SFZero sound font player converted to a Juce 4.1 module

March 24, 2016  -  Leo Olivers

A while ago I was looking for a way to use SF2/SFZ sound fonts with a Juce-based synth. A sound font, is a sample library format that was all the rage in the nineties - when Creative Labs’ Soundblaster AWE32 was the hottest sound card around for your Pentium 1 PC. Nowadays there is a modern, more open equivalent: SFZ, which was pioneered by rgc:audio and used by various vendors such as Cakewalk.

The bottom line is, there are lots of SF2 and SFZ sample libraries available, many of them free, and they’re an obvious choice as a sample format to support within a Juce-based synth.

Surely Juce does that already??

I had my hopes up that the incredible richness of the Juce library would turn up a nifty loader for .SF2 or .SFZ files, but alas : there’s only support for loading individual sample files, but nothing like a sample pack format loader.

In retrospect that’s not that surprising: SF2 and SFZ files not only contain samples but also lots of metadata for tweaking the samples (like loop boundaries, midi-note-to-sample mappings, envelope definitions, filter parameters etc). So calling this a sample loader is doing it injustice, you would also need a quite sophisticated sample player that understands all that metadata. You could of course build one, starting from the Juce built-in Synthesiser/SamplerVoice classes, but that’s not exactly a one-weekend project.


Not wanting to reinvent the wheel, I checked the internet first, and found Steve Folta’s wonderful SFZero. Which also happened to be the only game in town when looking for something that a) supports Juce and b) has a permissive license.

sfzero plugin

But, (there is always a but) SFZero

  • isn’t really a standalone lib, it’s more of an open source sample player plugin
  • didn’t really seem to be actively maintained (last updated 3 years ago)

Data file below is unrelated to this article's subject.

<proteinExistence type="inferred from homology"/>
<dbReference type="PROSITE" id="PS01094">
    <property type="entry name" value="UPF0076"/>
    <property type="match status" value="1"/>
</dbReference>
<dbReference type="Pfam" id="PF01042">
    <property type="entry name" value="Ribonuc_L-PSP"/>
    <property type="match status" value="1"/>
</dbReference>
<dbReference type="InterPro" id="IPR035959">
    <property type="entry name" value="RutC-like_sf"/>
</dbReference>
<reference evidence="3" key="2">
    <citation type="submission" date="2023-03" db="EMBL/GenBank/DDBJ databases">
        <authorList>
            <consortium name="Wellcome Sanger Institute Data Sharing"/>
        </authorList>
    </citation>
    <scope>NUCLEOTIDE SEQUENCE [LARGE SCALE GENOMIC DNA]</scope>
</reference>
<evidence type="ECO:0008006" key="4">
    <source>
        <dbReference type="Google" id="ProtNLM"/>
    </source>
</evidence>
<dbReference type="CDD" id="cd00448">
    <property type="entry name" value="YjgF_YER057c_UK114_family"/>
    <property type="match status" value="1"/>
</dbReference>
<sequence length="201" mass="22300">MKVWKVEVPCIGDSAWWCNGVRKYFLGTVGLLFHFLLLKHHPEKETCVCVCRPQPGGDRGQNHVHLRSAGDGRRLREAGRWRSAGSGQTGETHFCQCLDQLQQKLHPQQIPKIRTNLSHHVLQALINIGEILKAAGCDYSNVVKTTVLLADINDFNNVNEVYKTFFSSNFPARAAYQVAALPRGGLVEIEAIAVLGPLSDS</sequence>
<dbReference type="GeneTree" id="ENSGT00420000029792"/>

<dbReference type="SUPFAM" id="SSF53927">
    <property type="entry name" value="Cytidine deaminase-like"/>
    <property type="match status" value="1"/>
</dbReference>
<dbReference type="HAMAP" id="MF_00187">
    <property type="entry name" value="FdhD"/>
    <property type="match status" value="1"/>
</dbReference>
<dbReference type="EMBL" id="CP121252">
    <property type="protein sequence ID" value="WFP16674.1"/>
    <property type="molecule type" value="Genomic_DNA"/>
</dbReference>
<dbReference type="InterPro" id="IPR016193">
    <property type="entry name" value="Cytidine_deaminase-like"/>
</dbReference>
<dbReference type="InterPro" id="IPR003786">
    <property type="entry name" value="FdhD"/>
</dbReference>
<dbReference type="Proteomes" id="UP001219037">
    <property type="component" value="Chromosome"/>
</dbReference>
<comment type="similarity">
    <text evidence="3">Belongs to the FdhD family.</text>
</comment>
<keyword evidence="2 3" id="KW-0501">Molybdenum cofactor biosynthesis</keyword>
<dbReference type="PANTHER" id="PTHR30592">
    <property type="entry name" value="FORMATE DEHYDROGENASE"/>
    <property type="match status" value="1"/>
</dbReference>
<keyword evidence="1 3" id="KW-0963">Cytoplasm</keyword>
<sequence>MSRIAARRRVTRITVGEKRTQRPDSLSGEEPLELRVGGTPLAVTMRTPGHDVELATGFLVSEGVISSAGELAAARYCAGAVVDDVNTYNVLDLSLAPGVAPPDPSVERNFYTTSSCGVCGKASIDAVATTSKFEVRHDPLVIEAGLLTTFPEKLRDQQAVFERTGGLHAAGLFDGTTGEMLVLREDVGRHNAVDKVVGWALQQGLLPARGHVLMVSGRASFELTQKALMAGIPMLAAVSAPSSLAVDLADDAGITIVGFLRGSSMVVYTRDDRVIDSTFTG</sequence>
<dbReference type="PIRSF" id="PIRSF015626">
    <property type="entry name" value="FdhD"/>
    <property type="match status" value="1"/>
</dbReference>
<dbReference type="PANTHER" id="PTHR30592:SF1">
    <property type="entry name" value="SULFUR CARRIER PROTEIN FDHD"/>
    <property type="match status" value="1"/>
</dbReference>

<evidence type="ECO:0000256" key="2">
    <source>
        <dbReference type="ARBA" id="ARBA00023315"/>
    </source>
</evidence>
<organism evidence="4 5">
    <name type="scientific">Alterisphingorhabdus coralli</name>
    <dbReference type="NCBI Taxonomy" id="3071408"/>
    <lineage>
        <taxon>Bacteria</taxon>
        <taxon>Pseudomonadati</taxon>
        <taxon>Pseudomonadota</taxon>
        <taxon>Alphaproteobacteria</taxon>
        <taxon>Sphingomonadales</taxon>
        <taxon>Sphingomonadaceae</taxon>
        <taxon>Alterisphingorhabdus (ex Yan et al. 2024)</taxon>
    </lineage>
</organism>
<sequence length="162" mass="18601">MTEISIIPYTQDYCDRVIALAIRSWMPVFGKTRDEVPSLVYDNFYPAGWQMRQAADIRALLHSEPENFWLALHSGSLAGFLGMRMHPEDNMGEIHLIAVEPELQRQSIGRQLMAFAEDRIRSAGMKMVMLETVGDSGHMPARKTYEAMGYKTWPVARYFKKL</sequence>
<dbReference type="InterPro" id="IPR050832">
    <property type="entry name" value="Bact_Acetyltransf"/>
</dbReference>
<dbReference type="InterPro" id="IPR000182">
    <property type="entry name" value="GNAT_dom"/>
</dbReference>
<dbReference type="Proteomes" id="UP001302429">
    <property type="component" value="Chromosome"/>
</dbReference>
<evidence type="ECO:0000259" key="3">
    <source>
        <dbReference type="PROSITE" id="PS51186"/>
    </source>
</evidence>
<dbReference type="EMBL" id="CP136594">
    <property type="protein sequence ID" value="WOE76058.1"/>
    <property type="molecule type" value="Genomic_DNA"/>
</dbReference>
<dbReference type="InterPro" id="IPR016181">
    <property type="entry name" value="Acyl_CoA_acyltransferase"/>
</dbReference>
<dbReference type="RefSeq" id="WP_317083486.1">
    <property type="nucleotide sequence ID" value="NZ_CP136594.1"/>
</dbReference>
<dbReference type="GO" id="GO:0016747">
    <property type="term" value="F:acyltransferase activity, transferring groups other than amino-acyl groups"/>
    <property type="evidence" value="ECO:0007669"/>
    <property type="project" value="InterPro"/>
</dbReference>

• did not compile against the latest Juce 4.x release, and there were lots of warnings when compiling against an older Juce 3.x

SFZero, the Module

All of that can be fixed of course. So I took the liberty to fork it to an improved version which

  • has been converted to a Juce module, so you can easily consume it from your own projects (you still get the sample player plugin, but it now includes that module)
  • compiles against Juce 4.1
  • conveniently sits within its own sfzero:: namespace
  • has a tidied-up code base, so it now builds with as few warnings as possible on all platforms and on both 32/64 bit architectures. I also simplified logging, added support for synchronous sample loading, and fixed a few bugs.

Using SFZero from your code

If you are familiar with how the juce::Synthesiser class works (and its close associates, juce::SynthesiserVoice and juce::SynthesiserSound), then you’ll be right at home with SFZero.

SFZero comes its own sfzero::Synth, sfzero::Voice and sfzero::Sound / sfzero::SF2Sound classes. These are all specializations of their corresponding Juce base classes. Using it is a snap:

sfzero synth setup

You can also load sounds on a separate thread. For an example, have a look at the SFZeroAudioProcessor::loadSound() function in the SFZero player plugin that’s included in the source code. You can use this plugin as a basis for your own player. It basically does what any Juce-based plugin does: define an AudioProcessor-derived class, and override the processNextBlock() function. Within that function you then let your SFZero synth render its audio into the provided audio buffer.

Is there anything missing ?

While absolutely wonderful, SFZero is not perfect. The SF2 and SFZ standards define a lot of so called ‘opcodes’ or parameters, and SFZero does not support all of them currently. It does support the main ones though, and it will warn you if your soundfont has opcodes that it cannot deal with. But hey, that means there are opportunities for someone looking for a new challenge (pull requests welcome)

Where can I get it?

You can find it on github at github.com/altalogix/SFZero